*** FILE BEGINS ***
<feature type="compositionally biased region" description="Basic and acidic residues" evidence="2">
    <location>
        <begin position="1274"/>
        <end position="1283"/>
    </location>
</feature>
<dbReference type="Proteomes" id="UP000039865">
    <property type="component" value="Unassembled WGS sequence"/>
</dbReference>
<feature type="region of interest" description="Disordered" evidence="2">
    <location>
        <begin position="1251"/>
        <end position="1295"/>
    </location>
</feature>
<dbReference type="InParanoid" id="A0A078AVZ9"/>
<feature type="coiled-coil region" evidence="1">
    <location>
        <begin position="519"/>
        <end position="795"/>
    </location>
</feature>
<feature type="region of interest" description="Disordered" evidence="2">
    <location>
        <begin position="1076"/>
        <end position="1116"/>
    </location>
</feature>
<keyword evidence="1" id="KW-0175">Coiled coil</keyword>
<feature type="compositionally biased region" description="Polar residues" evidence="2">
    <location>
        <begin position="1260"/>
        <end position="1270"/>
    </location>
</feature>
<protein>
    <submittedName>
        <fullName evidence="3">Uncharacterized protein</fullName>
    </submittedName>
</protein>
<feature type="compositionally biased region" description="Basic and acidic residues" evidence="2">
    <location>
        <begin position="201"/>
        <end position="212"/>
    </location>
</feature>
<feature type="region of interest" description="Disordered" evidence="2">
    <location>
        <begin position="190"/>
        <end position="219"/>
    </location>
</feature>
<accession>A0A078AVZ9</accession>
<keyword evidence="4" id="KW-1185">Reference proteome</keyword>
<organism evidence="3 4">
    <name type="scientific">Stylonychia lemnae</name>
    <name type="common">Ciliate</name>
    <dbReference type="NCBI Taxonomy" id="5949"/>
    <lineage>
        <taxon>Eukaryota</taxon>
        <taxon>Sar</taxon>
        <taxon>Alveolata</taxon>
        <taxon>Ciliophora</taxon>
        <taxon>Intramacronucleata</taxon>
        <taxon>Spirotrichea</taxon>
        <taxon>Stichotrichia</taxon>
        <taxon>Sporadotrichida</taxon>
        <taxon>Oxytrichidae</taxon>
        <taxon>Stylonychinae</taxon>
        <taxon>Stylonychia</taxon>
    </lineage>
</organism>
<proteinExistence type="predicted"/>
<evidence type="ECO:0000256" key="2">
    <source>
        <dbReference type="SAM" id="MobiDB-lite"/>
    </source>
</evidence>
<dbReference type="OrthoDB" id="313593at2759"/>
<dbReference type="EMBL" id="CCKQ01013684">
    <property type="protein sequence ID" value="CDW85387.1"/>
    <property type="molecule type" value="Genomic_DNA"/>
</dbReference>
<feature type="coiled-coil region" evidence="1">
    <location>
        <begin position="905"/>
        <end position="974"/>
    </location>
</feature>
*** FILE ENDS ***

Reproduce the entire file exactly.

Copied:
<feature type="compositionally biased region" description="Basic and acidic residues" evidence="2">
    <location>
        <begin position="1274"/>
        <end position="1283"/>
    </location>
</feature>
<dbReference type="Proteomes" id="UP000039865">
    <property type="component" value="Unassembled WGS sequence"/>
</dbReference>
<feature type="region of interest" description="Disordered" evidence="2">
    <location>
        <begin position="1251"/>
        <end position="1295"/>
    </location>
</feature>
<dbReference type="InParanoid" id="A0A078AVZ9"/>
<feature type="coiled-coil region" evidence="1">
    <location>
        <begin position="519"/>
        <end position="795"/>
    </location>
</feature>
<feature type="region of interest" description="Disordered" evidence="2">
    <location>
        <begin position="1076"/>
        <end position="1116"/>
    </location>
</feature>
<keyword evidence="1" id="KW-0175">Coiled coil</keyword>
<feature type="compositionally biased region" description="Polar residues" evidence="2">
    <location>
        <begin position="1260"/>
        <end position="1270"/>
    </location>
</feature>
<protein>
    <submittedName>
        <fullName evidence="3">Uncharacterized protein</fullName>
    </submittedName>
</protein>
<feature type="compositionally biased region" description="Basic and acidic residues" evidence="2">
    <location>
        <begin position="201"/>
        <end position="212"/>
    </location>
</feature>
<feature type="region of interest" description="Disordered" evidence="2">
    <location>
        <begin position="190"/>
        <end position="219"/>
    </location>
</feature>
<accession>A0A078AVZ9</accession>
<keyword evidence="4" id="KW-1185">Reference proteome</keyword>
<organism evidence="3 4">
    <name type="scientific">Stylonychia lemnae</name>
    <name type="common">Ciliate</name>
    <dbReference type="NCBI Taxonomy" id="5949"/>
    <lineage>
        <taxon>Eukaryota</taxon>
        <taxon>Sar</taxon>
        <taxon>Alveolata</taxon>
        <taxon>Ciliophora</taxon>
        <taxon>Intramacronucleata</taxon>
        <taxon>Spirotrichea</taxon>
        <taxon>Stichotrichia</taxon>
        <taxon>Sporadotrichida</taxon>
        <taxon>Oxytrichidae</taxon>
        <taxon>Stylonychinae</taxon>
        <taxon>Stylonychia</taxon>
    </lineage>
</organism>
<proteinExistence type="predicted"/>
<evidence type="ECO:0000256" key="2">
    <source>
        <dbReference type="SAM" id="MobiDB-lite"/>
    </source>
</evidence>
<dbReference type="OrthoDB" id="313593at2759"/>
<dbReference type="EMBL" id="CCKQ01013684">
    <property type="protein sequence ID" value="CDW85387.1"/>
    <property type="molecule type" value="Genomic_DNA"/>
</dbReference>
<feature type="coiled-coil region" evidence="1">
    <location>
        <begin position="905"/>
        <end position="974"/>
    </location>
</feature>